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Studying and competing in endurance sport brought Emma and Will O’Connor together, so it seems fitting that they accepted their doctoral degrees one after the other as part of Massey graduation celebrations in Manawatū yesterday.
While the pair navigated the rigours of studying for a PhD, they never let it affect their own pursuits in endurance sports and describe themselves as “active relaxers”.
Originally from Auckland, Emma is a former professional cyclist who competed in the world road championships in 2010 and 2012 and rode professionally for a number of teams in Europe including in Spain, the Netherlands and France, before returning home to New Zealand to pursue further study.
While Will, who is originally from Hawkes Bay, is a competitive multisporter and innovator of the ‘run-walk method’. A technique of running a marathon competitively with bouts of walking and running. He has put this to to the test, finishing the Hawkes Bay Marathon in second place with a time of 2 hours 45 minutes 52 seconds.
Fellow PhD graduate and flatmate Matt Miller with Will, Emma and supervisor Professor Steve Stanndard.
You would think they met at an endurance event in some far away country, but instead they met in an office in Palmerston North where they were both studying the science behind endurance. Their supervisor Professor Steve Stannard, an active relaxer and competitive athlete himself, had put the pair in the same office, however both agree that matchmaking would not have been on his mind.
“When I met Steve it was at a duathlon in Christchurch,” Will says. “And I remember thinking to myself, who is this old dude lining up with us, and of course he beat me and we got to talking about study and eventually things lined up to come to Massey.”
Both Emma and Will’s research topics looked at different ways of gaining an edge in sport. Emma looked into two dietary antioxidants (keratin and pomegranate extract) and their potential to enhance the efficiency of oxygen transport and uptake during endurance exercise, and subsequently improve performance of endurance cyclists.
The pomegranate extract study involved testing athletes who had ingested the extract 2.5 hours prior to intense cycling in Massey’s mobile sports laboratory in the carpark of the Turoa ski field. “We wanted to investigate how the supplement would work in a high-altitude environment, so that was the best place,” Emma says.
Her results showed that the pomegranate extract decreased some of the disadvantages associated oxygen uptake at high-altitude and that the keratin was able to increase lean muscle mass in the athletes.
“There’s still a lot of research that could be explored on this topic and could even be used for strength-based athletes. A lot of research is done into these kinds of supplements because athletes are trying to get an edge in a way that’s not illegal or dangerous.”
While Will investigated whether it was possible to “force adaptation” in a group of ultra-endurance athletes (those that participate in sporting events lasting four hours or more). Will tested different diets on athletes to see what their bodies were using as an energy source and if that energy source could be switched.
“Basically if you are running your body on carbs in endurance performance you are going to run out. These athletes try and find more ways to store more, but if you could use fat instead you would pretty much have an unlimited supply.”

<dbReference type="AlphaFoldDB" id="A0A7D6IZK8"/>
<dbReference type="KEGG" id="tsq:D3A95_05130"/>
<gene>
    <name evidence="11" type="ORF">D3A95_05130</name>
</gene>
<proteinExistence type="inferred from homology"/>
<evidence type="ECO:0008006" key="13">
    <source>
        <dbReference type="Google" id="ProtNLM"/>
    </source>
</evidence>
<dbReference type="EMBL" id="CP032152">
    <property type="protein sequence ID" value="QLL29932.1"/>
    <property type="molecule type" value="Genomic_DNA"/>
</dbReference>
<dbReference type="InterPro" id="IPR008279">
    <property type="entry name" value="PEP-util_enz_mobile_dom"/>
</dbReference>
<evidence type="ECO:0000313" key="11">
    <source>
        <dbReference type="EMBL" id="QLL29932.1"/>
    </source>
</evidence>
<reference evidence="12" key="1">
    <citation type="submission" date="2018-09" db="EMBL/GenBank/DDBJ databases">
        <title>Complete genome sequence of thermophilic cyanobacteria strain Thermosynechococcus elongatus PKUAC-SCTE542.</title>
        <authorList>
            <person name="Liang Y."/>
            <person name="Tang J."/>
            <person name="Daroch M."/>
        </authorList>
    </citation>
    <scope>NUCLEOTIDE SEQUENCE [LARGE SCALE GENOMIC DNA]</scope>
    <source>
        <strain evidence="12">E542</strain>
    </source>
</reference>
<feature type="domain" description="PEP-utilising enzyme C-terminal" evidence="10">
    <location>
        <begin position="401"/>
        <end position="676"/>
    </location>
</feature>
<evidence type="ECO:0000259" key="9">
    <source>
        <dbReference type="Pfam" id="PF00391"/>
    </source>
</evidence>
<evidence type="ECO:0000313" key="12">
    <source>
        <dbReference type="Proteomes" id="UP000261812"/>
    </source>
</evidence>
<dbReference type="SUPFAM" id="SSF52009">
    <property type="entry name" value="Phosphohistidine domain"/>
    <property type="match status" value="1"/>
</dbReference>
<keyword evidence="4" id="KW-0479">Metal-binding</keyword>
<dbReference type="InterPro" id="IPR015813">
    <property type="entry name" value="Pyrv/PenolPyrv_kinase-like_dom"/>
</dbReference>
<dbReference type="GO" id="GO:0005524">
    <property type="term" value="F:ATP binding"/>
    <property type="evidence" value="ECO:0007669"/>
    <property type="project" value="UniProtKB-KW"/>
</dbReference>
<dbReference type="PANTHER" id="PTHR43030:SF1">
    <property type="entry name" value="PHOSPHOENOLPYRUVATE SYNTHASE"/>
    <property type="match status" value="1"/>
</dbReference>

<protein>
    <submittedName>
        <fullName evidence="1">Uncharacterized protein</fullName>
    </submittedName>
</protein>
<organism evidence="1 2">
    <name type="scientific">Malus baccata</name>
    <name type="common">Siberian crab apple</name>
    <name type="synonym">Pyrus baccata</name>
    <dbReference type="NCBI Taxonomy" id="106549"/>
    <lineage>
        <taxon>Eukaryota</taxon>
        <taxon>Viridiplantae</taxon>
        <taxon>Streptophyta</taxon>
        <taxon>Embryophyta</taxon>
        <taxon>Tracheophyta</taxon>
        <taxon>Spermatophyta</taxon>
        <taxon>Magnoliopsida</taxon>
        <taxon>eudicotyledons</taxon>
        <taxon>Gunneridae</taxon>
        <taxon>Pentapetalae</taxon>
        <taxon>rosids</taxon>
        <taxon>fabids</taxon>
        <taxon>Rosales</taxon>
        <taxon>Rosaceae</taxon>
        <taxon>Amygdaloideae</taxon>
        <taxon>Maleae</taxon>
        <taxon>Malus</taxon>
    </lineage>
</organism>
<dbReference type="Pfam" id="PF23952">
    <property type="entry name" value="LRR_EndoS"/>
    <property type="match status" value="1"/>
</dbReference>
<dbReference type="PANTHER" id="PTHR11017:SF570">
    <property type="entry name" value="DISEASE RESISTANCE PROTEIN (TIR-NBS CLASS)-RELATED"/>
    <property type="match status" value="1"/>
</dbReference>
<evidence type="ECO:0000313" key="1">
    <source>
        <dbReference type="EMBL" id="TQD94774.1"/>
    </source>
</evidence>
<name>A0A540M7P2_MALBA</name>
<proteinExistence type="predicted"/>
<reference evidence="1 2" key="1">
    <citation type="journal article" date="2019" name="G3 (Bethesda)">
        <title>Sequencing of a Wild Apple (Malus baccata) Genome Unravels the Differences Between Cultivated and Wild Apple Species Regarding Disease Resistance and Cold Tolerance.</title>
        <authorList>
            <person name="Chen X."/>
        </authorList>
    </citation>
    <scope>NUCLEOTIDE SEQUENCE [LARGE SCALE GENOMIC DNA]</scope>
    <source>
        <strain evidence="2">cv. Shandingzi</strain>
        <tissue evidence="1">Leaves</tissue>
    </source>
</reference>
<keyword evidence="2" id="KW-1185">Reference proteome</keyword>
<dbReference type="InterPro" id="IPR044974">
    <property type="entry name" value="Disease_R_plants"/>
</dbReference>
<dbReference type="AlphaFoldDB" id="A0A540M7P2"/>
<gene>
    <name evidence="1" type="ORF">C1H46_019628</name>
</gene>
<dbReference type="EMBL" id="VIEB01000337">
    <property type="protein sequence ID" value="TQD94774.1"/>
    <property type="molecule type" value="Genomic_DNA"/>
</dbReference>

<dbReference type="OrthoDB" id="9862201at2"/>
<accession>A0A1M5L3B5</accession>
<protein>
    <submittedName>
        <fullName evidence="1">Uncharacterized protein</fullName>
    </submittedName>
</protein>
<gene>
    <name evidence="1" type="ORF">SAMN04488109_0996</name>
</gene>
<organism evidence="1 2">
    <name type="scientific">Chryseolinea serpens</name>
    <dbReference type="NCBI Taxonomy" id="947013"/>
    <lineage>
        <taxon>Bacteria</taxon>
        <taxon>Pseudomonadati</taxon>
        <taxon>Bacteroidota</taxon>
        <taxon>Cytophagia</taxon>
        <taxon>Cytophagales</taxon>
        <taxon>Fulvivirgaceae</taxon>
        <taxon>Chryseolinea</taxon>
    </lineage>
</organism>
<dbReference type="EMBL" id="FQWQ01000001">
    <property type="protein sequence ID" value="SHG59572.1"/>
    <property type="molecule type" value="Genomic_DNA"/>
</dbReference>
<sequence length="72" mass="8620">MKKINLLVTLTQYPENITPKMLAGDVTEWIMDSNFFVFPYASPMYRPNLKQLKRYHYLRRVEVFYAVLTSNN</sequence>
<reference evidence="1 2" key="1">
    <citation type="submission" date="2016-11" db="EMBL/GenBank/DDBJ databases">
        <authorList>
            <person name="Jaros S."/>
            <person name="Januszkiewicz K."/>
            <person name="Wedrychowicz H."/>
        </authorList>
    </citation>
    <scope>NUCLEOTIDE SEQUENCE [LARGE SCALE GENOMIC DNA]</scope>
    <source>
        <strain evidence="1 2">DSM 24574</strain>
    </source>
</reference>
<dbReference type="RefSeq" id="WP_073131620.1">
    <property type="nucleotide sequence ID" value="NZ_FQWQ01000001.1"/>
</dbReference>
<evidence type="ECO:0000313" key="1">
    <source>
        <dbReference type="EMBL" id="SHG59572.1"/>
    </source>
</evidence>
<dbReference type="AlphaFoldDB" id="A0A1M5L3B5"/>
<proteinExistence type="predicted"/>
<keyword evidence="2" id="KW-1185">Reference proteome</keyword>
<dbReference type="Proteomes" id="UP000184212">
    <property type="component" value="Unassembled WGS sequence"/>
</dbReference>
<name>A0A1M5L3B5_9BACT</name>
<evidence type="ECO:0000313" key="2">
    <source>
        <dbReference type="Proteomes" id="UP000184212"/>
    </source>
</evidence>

He found when athletes had been eating a low carbohydrate, high fat, diet they were burning more fat during exercise. But the most extraordinary element of his research was that high-trained athletes’ are able to be efficient enough regardless of which diet they were on.
Although both say their interest were in competitive athletes, their findings are useful for the average person as well.
Emma says that juggling a relationship, a PhD and endurance sport was “relatively easy” with sport and academia going well together. She says there was a good group of sport scientists studying and that they would all feed into each other’s experiments as finding elite athletes to try out their ideas isn’t always easy.
“You go through a million stages in a PhD where you get all excited at the start and go hard until you burn-out. Think you have all the time in the world in the middle, then freak out as you write the book at the end, but we made it,” Will says.
The pair have ticked off some amazing feats during their study - Emma having swapped her bike for running shoes and completing the 102 km Tarawera Ultramarathon in February.
“I never got injured in cycling, but it’s a new challenge and there are some benefits like not having to go too fast and you can go at your own pace as it’s a huge distance,” says Emma.
While Will worked on his run-walk method. “It was kind of a welcome distraction from the rigours of scientific proof where you get bogged down by the nitty gritty of every detail - where you can’t say this or that without heaps of detail, or choosing one method over another. I thought there could be another way to approach a marathon and it couldn’t have gone better,” he says.
“At first it was hard to go against what 100 per cent of what the other competitors were doing by walking, but it worked in the end.”
They are now planning their move to Rotorua where they say they will continue to “avoid real jobs” and move closer to the hub of endurance sport in the country. Will has his sights set on further building Performance Advantage, a business he runs with Professor Stannard.
Emma will finish a role at Sport Manawatu as their insights advisor and edit scientific articles for MDPI Journals. However, a coach of local cyclists and triathletes herself, Emma will also help the organisation and running of the business.
Created: 17/05/2018 | Last updated: 17/05/2018
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